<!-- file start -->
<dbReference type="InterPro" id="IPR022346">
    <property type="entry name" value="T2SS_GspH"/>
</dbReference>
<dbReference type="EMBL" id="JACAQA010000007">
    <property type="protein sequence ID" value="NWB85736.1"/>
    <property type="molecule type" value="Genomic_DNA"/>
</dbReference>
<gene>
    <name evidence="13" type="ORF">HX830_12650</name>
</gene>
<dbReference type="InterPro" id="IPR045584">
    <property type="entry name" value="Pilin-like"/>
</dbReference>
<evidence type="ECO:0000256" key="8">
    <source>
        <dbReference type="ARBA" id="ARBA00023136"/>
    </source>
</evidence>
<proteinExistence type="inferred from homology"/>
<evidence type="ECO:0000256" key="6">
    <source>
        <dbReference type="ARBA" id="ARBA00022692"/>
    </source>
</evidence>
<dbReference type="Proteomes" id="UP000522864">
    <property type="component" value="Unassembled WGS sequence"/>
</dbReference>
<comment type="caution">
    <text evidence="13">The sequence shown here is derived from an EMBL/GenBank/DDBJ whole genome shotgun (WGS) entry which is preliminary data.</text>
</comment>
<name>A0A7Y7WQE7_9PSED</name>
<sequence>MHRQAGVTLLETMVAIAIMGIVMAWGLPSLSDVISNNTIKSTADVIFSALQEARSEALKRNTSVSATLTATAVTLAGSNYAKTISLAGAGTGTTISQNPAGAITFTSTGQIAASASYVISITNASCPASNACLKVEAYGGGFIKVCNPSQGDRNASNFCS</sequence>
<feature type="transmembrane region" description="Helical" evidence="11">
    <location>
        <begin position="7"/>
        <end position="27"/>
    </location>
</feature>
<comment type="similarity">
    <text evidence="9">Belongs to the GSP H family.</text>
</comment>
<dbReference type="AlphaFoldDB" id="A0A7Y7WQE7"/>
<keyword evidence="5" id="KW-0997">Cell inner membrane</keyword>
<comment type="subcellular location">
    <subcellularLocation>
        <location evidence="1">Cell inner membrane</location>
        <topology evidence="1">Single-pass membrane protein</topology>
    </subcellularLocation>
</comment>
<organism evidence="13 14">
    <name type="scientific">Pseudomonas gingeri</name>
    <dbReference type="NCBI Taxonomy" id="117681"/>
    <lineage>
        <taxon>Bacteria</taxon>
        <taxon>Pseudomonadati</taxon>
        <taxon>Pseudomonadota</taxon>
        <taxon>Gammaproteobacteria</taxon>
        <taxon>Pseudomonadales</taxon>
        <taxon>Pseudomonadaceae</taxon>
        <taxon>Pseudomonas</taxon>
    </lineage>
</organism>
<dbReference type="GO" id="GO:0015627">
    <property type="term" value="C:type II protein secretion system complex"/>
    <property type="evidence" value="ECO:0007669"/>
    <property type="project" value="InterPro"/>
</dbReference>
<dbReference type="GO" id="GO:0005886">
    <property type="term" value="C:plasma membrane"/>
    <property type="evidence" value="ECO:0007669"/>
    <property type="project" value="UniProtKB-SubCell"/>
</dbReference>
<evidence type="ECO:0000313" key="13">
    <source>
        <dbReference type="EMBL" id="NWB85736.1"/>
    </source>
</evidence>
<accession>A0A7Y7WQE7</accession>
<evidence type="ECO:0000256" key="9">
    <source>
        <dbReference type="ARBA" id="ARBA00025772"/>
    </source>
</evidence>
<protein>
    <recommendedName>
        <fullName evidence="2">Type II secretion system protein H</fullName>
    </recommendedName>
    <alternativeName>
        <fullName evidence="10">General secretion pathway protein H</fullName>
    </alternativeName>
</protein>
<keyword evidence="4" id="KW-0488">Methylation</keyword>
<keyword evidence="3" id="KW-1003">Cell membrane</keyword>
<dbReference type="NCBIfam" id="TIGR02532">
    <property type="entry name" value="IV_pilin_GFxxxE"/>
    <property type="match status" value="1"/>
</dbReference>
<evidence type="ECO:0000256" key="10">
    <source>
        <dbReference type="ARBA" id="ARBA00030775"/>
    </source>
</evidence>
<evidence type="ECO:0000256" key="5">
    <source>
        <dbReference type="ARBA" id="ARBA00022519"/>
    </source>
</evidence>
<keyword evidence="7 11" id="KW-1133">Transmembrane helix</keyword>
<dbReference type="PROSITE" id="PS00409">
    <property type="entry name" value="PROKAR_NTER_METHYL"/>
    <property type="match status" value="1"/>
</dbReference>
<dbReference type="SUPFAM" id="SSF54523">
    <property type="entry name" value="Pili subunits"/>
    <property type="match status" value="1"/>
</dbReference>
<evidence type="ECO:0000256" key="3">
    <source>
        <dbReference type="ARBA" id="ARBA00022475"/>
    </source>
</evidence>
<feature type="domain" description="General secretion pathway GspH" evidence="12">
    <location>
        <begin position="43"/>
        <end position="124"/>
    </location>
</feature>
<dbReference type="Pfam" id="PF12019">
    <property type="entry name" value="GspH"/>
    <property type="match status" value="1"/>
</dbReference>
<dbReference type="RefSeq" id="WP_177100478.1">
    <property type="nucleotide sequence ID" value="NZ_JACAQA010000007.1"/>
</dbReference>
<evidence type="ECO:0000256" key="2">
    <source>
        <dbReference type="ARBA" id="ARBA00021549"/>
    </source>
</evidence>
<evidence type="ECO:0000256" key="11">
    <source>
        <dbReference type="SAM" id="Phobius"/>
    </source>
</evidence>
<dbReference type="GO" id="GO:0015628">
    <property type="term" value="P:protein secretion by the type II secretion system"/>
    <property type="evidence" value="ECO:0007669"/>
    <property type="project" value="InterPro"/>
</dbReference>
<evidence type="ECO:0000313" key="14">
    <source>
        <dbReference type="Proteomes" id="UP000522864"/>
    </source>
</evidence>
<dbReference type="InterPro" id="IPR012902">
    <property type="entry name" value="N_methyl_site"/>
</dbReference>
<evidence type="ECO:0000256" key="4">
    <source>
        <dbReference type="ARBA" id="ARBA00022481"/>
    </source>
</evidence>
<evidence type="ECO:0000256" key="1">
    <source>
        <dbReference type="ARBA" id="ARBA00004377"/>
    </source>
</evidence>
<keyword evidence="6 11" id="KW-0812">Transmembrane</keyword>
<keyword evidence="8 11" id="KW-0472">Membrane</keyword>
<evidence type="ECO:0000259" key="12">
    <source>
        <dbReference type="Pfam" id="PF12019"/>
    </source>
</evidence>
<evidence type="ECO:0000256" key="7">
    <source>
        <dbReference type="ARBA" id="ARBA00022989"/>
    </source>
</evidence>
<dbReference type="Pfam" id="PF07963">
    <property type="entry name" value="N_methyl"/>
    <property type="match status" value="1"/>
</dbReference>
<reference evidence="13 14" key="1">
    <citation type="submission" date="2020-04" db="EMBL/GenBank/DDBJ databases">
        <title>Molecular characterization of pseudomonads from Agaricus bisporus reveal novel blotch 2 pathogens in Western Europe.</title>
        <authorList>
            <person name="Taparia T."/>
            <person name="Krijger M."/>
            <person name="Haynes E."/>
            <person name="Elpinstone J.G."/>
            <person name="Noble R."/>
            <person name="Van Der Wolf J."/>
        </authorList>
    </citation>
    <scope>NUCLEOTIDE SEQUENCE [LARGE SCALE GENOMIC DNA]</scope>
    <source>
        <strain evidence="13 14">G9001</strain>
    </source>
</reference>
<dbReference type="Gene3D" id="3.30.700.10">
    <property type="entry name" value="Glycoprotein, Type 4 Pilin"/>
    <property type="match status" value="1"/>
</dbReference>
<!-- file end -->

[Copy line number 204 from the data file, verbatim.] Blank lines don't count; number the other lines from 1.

</dbReference>